Journal cover Journal topic
Web Ecology An open-access peer-reviewed journal
Web Ecol., 17, 19-27, 2017
https://doi.org/10.5194/we-17-19-2017
© Author(s) 2017. This work is distributed under
the Creative Commons Attribution 3.0 License.
Standard article
19 May 2017
Sand quarry wetlands provide high-quality habitat for native amphibians
Michael Sievers 1School of BioSciences, University of Melbourne, Parkville, Victoria, 3010, Australia
2School of Ecosystem and Forest Sciences, University of Melbourne, Parkville, Victoria, 3010, Australia
Abstract. Anthropogenic disturbances to habitats influence the fitness of individual animals, the abundance of their populations, and the composition of their communities. Wetlands in particular are frequently degraded and destroyed, impacting the animals that inhabit these important ecosystems. The creation of wetlands during and following sand extraction processes is inevitable, and thus, sand quarries have the potential to support aquatic animals. To determine how amphibians utilise these wetlands, I conducted nocturnal call surveys at wetlands within the Kables Sands quarry, New South Wales, Australia, and within surrounding reference wetlands, and quantified levels of developmental instability (DI) as a proxy for fitness. Whilst quarry and reference wetlands were largely similar in terms of environmental characteristics, quarry wetlands consistently harboured more amphibian species and individuals. Using unsigned asymmetry as a measure of DI, frogs from the quarry sites exhibited significantly lower levels of DI compared to reference wetlands, indicating that quarry wetlands may be comparatively higher quality. Levels of DI within quarry wetlands also compared favourably to data from healthy frog populations extracted from the literature. Further enhancing the suitability of quarry wetlands would require minimal effort, with potentially significant increases in local and regional biodiversity. Documenting species presence and quantifying individual fitness by measuring limb lengths is an economically and logistically feasible method to assess the health of quarry wetlands. Overall, the methods outlined here provide a powerful, yet simple, tool to assess the overall health and suitability of quarry wetlands that could be easily adopted at quarries throughout the world.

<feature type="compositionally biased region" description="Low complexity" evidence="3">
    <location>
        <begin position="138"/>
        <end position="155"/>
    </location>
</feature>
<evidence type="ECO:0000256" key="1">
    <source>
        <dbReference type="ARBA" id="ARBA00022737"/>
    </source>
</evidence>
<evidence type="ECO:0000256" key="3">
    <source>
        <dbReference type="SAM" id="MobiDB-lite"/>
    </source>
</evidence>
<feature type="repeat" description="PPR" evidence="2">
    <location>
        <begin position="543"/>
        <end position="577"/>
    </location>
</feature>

Citation: Sievers, M.: Sand quarry wetlands provide high-quality habitat for native amphibians, Web Ecol., 17, 19-27, https://doi.org/10.5194/we-17-19-2017, 2017.
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Short summary
Artificial wetlands are becoming critical habitats as natural wetlands continue to be degraded and destroyed. I surveyed quarry wetlands to assess how they provide habitat for frogs and the factors driving patterns. Quarry wetlands consistently harboured more species and healthier individuals than reference wetlands. We need to encourage wildlife utilisation of quarry wetlands, and the methods outlined here provide a powerful, yet simple, tool to assess the overall health of artificial wetlands.
Artificial wetlands are becoming critical habitats as natural wetlands continue to be degraded...
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